FRANK GAFFNEY:

Steve Cook is our guest, the president of the National Association of Assistant US Attorneys. And Steve, again, this is happening against the backdrop of a growing alarm, I think, among the American people. They’re seeing police officers ambushed and murdered. They’re seeing others persecuted, I think it’s fair to say. They’re also seeing, I know in Dallas and in other parts of this country, police officers simply bailing out, saying they don’t want to serve any further. To the extent that these kinds of trends are now present, is there any doubt in your mind that what we will find, if we proceed down this road of so-called criminal justice reform, is a vastly greater problem than the one we have. And in particular, I’m interested in sort of your – the concern you’ve expressed with me before that among the recidivists we’re likely to get on the streets again are likely to be jihadists, converted to that status in prison.

STEVE COOK:

Well, I think we’d be naïve not to think that the violent criminals that we have in prison would not be a target group for anybody who wants to visit violence on the American people. It’s an obvious recruitment location. They’ve proven violence, they’ve proven oftentimes mental instability, and it’s a natural breeding ground for discontent.

FRANK GAFFNEY:

Steve Cook, as you are working this problem, as you’re traveling around the country, just in closing, when you talk to, you know, legislators, when you talk to the media, when you talk to, well, others in the law enforcement community, when you talk to regular citizens, do you sense that at this point there is now a feeling that we best stop taking the sorts of risks that are evident in what you’ve just described?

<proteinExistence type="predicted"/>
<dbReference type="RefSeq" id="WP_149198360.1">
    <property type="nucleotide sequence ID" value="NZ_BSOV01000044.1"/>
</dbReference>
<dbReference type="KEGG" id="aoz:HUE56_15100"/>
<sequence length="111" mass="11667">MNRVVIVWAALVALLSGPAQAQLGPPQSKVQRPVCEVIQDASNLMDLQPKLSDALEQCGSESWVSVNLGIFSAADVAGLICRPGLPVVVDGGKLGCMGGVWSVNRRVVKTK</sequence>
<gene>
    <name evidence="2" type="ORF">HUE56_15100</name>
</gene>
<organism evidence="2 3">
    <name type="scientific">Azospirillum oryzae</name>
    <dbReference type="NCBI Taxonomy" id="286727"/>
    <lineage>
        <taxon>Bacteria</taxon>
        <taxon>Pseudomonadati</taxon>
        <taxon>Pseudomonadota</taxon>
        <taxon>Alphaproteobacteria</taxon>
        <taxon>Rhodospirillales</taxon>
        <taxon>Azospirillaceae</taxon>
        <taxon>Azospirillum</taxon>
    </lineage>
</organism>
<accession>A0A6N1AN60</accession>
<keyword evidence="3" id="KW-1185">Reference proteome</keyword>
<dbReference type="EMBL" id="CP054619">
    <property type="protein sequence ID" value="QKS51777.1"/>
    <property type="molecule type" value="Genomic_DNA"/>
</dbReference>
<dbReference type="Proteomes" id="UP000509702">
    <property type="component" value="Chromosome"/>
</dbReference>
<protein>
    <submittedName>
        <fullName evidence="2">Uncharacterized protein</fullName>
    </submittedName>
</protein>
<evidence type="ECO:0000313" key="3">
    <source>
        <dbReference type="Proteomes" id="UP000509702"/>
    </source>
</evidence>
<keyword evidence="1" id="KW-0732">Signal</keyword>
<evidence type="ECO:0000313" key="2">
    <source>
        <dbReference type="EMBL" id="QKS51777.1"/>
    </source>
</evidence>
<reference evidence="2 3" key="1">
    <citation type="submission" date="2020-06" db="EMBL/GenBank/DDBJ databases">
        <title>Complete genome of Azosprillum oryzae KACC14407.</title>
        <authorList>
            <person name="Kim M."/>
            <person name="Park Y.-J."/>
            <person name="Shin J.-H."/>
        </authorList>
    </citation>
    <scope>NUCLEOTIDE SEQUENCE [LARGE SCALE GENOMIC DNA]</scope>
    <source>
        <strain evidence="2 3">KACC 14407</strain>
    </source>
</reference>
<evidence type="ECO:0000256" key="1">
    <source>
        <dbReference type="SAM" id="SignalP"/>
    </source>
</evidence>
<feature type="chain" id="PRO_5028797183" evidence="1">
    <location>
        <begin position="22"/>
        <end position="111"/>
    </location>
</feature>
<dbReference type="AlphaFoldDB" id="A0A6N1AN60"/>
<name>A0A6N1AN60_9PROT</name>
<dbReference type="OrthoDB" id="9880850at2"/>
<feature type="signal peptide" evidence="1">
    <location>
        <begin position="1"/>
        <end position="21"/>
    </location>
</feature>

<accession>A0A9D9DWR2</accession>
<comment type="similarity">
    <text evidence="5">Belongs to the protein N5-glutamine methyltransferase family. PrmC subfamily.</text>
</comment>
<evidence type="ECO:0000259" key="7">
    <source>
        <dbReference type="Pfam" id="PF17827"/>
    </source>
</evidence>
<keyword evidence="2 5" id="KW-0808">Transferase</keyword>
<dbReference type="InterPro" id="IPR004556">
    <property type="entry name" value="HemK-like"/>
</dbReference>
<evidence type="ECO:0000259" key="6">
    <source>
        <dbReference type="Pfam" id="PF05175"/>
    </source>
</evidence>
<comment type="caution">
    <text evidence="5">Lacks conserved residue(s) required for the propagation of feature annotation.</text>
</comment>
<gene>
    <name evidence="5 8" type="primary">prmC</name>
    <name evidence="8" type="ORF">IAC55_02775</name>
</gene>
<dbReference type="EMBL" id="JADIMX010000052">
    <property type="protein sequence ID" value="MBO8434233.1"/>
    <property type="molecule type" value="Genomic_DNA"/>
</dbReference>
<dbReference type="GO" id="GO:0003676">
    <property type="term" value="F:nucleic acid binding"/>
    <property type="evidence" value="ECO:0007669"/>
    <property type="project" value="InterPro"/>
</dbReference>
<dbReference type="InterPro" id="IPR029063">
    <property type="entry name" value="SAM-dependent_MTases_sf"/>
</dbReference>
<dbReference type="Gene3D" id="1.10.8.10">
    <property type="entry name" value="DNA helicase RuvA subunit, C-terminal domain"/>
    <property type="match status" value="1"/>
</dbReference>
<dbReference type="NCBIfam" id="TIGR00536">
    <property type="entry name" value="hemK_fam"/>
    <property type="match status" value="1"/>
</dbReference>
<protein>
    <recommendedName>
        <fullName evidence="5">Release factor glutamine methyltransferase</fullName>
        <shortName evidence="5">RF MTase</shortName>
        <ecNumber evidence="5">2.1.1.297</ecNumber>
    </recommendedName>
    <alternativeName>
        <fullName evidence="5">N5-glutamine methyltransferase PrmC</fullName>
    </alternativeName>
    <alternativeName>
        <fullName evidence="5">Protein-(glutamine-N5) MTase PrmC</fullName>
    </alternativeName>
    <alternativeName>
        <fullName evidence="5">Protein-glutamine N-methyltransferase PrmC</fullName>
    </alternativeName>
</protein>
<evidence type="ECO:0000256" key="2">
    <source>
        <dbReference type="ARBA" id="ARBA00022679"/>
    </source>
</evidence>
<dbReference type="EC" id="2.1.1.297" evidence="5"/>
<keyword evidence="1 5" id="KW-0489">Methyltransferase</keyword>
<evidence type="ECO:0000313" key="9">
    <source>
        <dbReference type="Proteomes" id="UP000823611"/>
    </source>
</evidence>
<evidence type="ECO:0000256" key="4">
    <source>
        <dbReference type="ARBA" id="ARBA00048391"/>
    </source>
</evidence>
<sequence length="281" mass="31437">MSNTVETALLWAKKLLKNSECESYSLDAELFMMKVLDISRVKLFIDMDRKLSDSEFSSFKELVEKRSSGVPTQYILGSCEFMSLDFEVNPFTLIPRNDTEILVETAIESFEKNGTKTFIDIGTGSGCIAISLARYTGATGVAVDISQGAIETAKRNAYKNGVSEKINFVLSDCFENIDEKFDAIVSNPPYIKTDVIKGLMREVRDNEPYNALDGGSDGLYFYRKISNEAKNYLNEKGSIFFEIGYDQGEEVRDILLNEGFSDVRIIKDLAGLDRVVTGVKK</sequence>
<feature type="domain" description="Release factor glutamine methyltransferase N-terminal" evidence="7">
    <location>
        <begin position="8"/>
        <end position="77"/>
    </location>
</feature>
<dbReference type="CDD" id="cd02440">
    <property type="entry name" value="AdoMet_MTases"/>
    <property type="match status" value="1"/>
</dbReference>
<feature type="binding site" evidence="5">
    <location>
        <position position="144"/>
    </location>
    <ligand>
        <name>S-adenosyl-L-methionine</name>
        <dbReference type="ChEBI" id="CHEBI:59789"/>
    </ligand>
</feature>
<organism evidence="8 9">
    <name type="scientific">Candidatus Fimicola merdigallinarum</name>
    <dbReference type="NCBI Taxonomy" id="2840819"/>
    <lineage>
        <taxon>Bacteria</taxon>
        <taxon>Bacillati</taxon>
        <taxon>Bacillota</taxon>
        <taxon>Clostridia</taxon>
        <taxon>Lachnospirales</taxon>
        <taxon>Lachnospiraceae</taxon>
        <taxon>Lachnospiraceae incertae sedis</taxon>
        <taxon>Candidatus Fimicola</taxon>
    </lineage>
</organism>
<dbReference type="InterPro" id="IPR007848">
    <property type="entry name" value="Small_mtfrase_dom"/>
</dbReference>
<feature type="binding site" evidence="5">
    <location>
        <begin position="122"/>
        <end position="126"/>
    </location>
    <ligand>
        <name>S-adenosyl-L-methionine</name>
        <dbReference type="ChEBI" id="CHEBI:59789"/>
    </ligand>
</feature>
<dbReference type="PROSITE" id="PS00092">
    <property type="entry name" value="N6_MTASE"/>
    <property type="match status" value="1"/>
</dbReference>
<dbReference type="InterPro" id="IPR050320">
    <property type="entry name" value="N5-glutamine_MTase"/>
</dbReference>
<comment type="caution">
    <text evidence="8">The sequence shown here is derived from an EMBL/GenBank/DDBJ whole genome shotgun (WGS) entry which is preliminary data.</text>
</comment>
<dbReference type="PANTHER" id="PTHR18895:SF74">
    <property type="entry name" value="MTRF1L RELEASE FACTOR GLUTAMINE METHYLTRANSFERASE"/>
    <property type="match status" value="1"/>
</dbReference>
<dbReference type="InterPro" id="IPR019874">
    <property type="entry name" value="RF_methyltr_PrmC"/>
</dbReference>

STEVE COOK:

Well, there are at least three other things, and I’ll be quick, but you’ve alluded to one of them and that is this unrelenting attack on law enforcement. What – who wouldn’t be demoralised in their job if what they saw constantly on the news was this distorted impression of the, you know, work – the great work that they do in all of our communities? At the same time we have immigration policies that are leading immigrants inside the United States instead of an aggressive removal. And one thing that most people may not know and that is, over the last five years, the United States Department of Justice has – and remember, we’ve focused on the worst of the worst in the violent and drug trafficking arenas, as well as other crime areas, we’ve had a twenty-five percent reduction in federal prosecutions. And when you reign all that back in and when you do all of these other things at the same time, it’s going to have the impact that you would expect. You know, Washington, DC had a fifty-three percent increase in murders. National, eighty-three percent increase in murders in 2015. And I could go on. Nationally, we have a 6.2 percent increase in murders. The American people should be shocked by that.

FRANK GAFFNEY:

I think they are shocked by it. And I think it’s coming home to them in a very literal and personal way. Steve Cook, I can’t tell you how much I appreciate your leadership in the National Association of Assistant US Attorneys, your courage in speaking out against all of these very, very serious challenges to the public safety and, you know, the order of our society. I hope you will keep it up, stay well, and come back to us again very soon in the meantime. Again, thank you for your leadership, keep it up. Next up, we’ll be talking with Fred Fleitz, my colleague at the Center for Security Policy, about the Obama bomb deal. That and more, straight ahead.